Have you been thinking of teaming as a new driver? Sure you have, many of us thought about it. Who wouldn’t want an extra set of eyes for backing and an experienced driver on the truck to use as a crutch after training? Prospective drivers have some serious misconceptions about team driving, and sometimes teaming can hinder the driver’s potential and career development. Be sure to do some serious research before making a decision on teaming as a new driver.
As a driver of three years, I’m new enough to remember the fear and anxiety of a rookie driver. I am also experienced enough to teach my trainees all of my stupid rookie mistakes which I hope they will not repeat. I do my best to alleviate some of that stress and anxiety, but any normal person is going to be apprehensive about going solo. I was, and every single driver on this forum was as well. You are not special, sorry. You are no worse off than any of us were, so don’t sell yourself short. We have all had some sort of accident or incident in the early months of our career and we accepted responsibility and learned from them. Teaming is not going to keep you from hitting something, and it could possibly add to the stress swelling within you.
Teaming is about keeping that truck rolling and providing excellent customer service while meeting expedited delivery times. It’s not about making you feel comfortable or unofficially continuing your training. A forum member just posted that he didn’t fully understand the concept of “keeping it rolling” so let me explain. A team truck will trek 1000+ miles in a 24 hour period. You can run coast to coast in two or three days. This means very little down time and you need to schedule showers, laundry, and meals. Sometimes you feel like you are in the twilight zone, never knowing what state you are in when you wake up. Often a 34 hour break for one driver consists of being in the sleeper for 20+ hours while the other driver runs two shifts and a 10 hour break in between. Try getting laundry and shopping done on your “break” while the truck is rolling 65mph down the highway.
The newbie way of thinking: “I will find a great partner to laugh with, help me with backing, and teach me all the stuff I forgot from training cause I was white knuckling that steering wheel the whole time.”
Reality: Any co-driver who is not getting paid to train is not obligated to get out of bed and help the other driver. That co-driver is not a trainer, and they are not your spotter for backing. It is the driver’s responsibility to GOAL and pull his/her own weight. It is selfish and inconsiderate to assume that someone will do that on their 10 hour break. When you understand just how short 10 hours is compared to the typical 9am to 5pm job, you will comprehend how selfish this thinking is. And if you keep waking up that driver, how safe will that person be driving while you are sleeping?
That is not to say that an experienced driver wouldn’t help a rookie. We have all been there so we have compassion. But to assume that help is endless and available, you are setting yourself up for failure. There is no entitlement in trucking, so get it out of your head. And what makes you think you won’t wind up being that experienced driver yourself? Because the turnover rate is very high for first year drivers, it is quite possible you could be on a truck with various drivers over your first year. At some point, you might be the “experienced” driver expected to get out of bed and lead the charge. How soon will you be ready for that?
Now take into consideration that another person is going to be driving while you are sleeping. Not only do you need to trust your life in that person’s hands, but you have to get used to the bouncing, turning, weaving, and noises of the truck including the very loud and distinctive air brakes. This is definitely not an easy thing to do. If you are one of those people who cannot go back to sleep after being woken, or are a light sleeper, teaming might not be for you.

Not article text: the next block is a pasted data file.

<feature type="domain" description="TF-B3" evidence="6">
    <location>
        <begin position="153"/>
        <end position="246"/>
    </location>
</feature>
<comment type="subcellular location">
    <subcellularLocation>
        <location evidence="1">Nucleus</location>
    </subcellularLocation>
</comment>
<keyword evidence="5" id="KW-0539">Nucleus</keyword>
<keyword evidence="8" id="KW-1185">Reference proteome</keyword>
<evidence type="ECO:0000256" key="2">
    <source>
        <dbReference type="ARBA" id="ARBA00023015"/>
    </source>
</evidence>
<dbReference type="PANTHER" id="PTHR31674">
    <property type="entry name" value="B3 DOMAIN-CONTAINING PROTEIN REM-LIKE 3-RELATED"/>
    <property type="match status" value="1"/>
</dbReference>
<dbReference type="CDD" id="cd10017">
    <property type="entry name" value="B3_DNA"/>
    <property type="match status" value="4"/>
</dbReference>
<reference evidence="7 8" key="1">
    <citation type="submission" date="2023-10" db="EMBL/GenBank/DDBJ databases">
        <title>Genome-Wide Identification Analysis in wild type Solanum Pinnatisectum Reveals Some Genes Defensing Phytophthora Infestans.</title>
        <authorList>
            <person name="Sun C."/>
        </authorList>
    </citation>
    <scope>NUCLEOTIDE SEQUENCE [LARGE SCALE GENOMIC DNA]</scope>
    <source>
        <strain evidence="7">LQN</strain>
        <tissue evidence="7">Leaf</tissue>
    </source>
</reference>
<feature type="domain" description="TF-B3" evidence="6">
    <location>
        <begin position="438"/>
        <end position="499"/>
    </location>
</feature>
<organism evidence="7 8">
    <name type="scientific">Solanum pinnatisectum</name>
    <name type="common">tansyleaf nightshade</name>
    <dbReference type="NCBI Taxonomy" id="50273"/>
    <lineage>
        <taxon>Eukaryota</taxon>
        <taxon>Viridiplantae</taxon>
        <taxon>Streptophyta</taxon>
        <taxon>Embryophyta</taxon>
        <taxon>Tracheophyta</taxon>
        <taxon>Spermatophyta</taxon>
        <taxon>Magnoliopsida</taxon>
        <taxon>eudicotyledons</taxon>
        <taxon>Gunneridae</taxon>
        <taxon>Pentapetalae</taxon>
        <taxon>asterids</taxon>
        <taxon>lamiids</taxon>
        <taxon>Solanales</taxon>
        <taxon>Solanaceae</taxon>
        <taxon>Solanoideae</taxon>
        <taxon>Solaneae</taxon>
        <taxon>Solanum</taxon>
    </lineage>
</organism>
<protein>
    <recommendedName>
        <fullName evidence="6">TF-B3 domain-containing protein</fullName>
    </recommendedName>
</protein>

What if the total opposite happens? What if the co-driver is experienced but instead of helping, he antagonizes you and points out your faults? What if he criticizes every mistake you make? You might be wishing you were running solo soon enough.
Teaming and solo driving are completely different. Hours of Service is rarely an issue with teams because someone usually has hours to run. The only major concern is to watch the 70 clocks for both drivers. You pick up the load, drive as hard as you can, only stopping for fuel, a 30 minute break, and a quick bite. After that it is back to flying down the road. The whole point is to get there as fast as you can. At that point, you will either unload early or wait for the appointment and rest.
Trip planning is usually much easier because you rarely need to park somewhere for more than a few hours, and because the loads are coast to coast, you drive mainly on the interstates. Because someone always has hours, you can even swap on the on ramp quickly then go. Some teams will keep to a schedule where one drives nights and the other days, or something of the sort. This prevents the driver from getting used to the “clock flipping” that could be involved in solo driving.
Some of the loads will be “High Value” loads in which you could possibly be given a mandatory route to follow and time frame. That even eliminates deciding how to get there. Also, many teams declare one as a lead seat that makes most of the decisions. If the new driver always follows the directions of the lead seat, the driver never learns to make some important decisions for him/herself. I know a few drivers who have come from all team companies, and although they had been driving for one to two years, they had no clue how to manage their time for solo driving.
On one hand they have the attitude that they deserve the same treatment as experienced drivers and demand high miles, yet, they complain they can’t make appointment times and often need to be relayed or repowered. It’s a frustrating situation for both the driver who thinks they are qualified as a solo, and the fleet manager who is dealing with an experienced driver’s attitude along with the mistakes of a rookie.